Our Unwanted Visitors
The Wild Bucks of 2005

Roo Gully is a working wildlife sanctuary and not a commercial park.
Our roos live in 22 acres of bush and natural pasture,
plenty of space for those living with us now and for many years to come,
but if we allowed breeding we would soon have too many roos living with us.
Then we would be forced to make big decisions or have those decisions made for us.
So we do not want joeys born here.
However a couple of weeks ago 2 wild bucks decided otherwise!

I was away, enjoying some quality time with my grandchildren,
when the volunteers sent me an mail titled 'Are These Ours?'
Dark Boy
White Chin

Along with photos of 2 roos that definitely were not ours!

We named them Dark Boy and White Chin,
and they had gained access to Roo Gully by literally jumping our 2 metre high fence.
One thing was for sure,
the wild bucks could not stay.
Wild boys

And so started the planning to get them out.

We needed people to do this, many people.
And on the day of the Annual General meeting the entire committee
went down the paddocks to persuade them to leave via one of our release gates.

Dark Boy leaps Creek

We failed miserably, as they hopped effortlessly
backwards and forwards across the little creek,
an obstacle much more difficult for mere humans.

During the time we were rethinking our plans
the wild bucks had 'fun'.

We saw Dark Boy mating Wattle,
and it was obvious Bracken had fallen in love too.

Even our usually nervous Bron
had a smile on her face!
Bron Smiles
Splodge grooms Dark Boy
And our 'gay boy' Splodge,
seen grooming Dark Boy in this photo,
seemed to enjoy their company too!

But the wild boys had to be moved out.
And so began a day we will all never forget.

We were fortunate to obtain the loan of a tranquilizer gun,
and also the presence of our vet, Jules, for as long as it took.

Estimating the weight of Dark Boy and White Chin,
Jules drew up the anaesthetic dose needed for each roos.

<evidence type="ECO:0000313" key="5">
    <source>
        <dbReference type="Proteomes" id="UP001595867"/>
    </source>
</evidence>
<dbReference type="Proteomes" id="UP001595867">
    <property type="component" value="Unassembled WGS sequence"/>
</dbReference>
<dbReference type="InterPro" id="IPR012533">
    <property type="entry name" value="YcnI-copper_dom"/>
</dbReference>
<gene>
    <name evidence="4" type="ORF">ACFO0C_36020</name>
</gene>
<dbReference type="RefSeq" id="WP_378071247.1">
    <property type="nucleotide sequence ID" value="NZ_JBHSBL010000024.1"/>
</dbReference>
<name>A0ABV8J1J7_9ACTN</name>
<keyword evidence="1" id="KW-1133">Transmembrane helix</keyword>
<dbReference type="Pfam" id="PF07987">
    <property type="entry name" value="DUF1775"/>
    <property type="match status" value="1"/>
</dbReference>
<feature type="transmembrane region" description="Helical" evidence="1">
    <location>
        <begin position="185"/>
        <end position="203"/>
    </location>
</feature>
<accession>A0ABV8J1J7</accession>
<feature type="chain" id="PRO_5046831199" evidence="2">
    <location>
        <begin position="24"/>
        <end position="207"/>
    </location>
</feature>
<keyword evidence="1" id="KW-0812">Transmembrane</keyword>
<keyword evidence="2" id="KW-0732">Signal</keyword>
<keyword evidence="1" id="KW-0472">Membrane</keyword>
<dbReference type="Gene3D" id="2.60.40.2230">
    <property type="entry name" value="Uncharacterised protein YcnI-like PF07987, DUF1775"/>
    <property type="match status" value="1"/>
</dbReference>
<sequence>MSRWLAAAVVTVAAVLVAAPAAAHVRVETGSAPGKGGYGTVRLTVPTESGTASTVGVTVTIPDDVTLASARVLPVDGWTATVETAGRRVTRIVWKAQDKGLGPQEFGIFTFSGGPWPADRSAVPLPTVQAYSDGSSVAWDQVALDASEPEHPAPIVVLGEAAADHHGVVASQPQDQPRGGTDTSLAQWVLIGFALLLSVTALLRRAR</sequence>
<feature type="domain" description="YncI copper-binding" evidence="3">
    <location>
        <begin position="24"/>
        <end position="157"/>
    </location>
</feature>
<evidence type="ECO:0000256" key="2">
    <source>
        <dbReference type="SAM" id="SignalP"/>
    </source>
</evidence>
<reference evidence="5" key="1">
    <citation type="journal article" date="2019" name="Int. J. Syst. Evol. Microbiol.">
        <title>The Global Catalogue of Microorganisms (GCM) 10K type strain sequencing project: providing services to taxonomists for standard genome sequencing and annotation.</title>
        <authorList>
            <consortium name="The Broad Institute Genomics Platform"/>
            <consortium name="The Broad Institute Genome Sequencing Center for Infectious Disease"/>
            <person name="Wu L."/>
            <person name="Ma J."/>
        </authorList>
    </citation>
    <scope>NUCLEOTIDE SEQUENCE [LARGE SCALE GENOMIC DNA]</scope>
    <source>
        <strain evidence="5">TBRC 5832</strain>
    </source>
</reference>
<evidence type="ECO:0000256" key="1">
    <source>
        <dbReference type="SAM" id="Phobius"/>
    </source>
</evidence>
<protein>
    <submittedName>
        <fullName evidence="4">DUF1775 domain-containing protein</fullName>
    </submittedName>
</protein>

Jules loads anaesthetic
Jules Dave load gun
And, down in the paddock,
the tranquilizer darts were loaded into the gun.
Then we were faced with the first problem of the day.
Our marksman, Dave,
needed to identify the wild bucks
so he did not tranquilize one of our roos.
Planning
And this was no easy task.
Dark Boy, Splodge, Jake
Dark Boy, on the left of the photo,
looks very much like Jake on the right.
And White Chin, on the right,
looks very similar to Splodge on the left.
Splodge, Dark Boy, White Chin

At 50 to 100 metres which was which?
Identification, at a distance, was not going to be easy,
and everyone was relying on me to get it right.
The pressure was on!

We decided to go for Dark Boy first
because he was the more dominant male of the two,
and we thought if he was out of the picture White Chin would be easier to get.

Dark Boy tranquilized
Luckily we got close fairly close to Dark Boy,
and down he went.

White Chin followed soon afterwards.

Having such close access to 2 wild bucks was too good an opportunity to miss.

And so while, they were out for the count,
we took their weights, measurements and many photos.
Dark Boy photos
All of interest to all those caring for Australian wildlife,
and to the world of science.
Dark Boy out
Dark Boy's teeth
Dark Boy
We also took fur from each buck for future DNA testing,
and blood samples, which were sent to Murdoch University in Perth.
Jules taking blood
Bllod sample
During these procedures we came across something of interest.
We knew from seeing him hop around Roo Gully that Dark Boy had a torn ear,
but we didn't know that White Chin had a finger missing.
White Chin missing finger
It was a perfect stump, with no apparent scar tissue.
So was it an old injury caused by accident,
or a genetic deformity?

We only hope we don't find out from any legacies from these wild boys!

It was a worrying day but also exciting.
We discovered the worth of having a tranquilizer gun
and are hoping to raise the money to buy one of our own,
not only to deal with any injuries that might happen to our less humanised roos at Roo Gully,
but also so we can help roos that need our help out in the bush.

And yes because we have just finished the first series
of our TV series we filmed everything,
just in case we go to a second series.
Boys in the bush filmed

We are pleased to say that the day ended well.

We transported the boys
at least 35 kilometres away from Roo Gully.

Wild boys recover
Where after a final veterinary check...
...they were left in peace,
wrapped up against the cool evening air.

Before midnight both boys had recovered and gone bush.

A happy ending - as long as they do not find their way back to Roo Gully.
Fingers crossed they don't!

We are sure we will be counting the cost of their time at Roo Gully
in a couple of weeks when some of the does start producing joeys.

Yet another chapter in the ongoing drama
that is 'The Roo Gully Diaries',
which as we all know is a never ending story.

On behalf of all the animals at Roo Gully we thank you for caring

The Wild Bucks' Tale s© Roo Gully 2005

Photos courtesy of Roo Gully,Kayleigh Andrews, Baharan Kazemi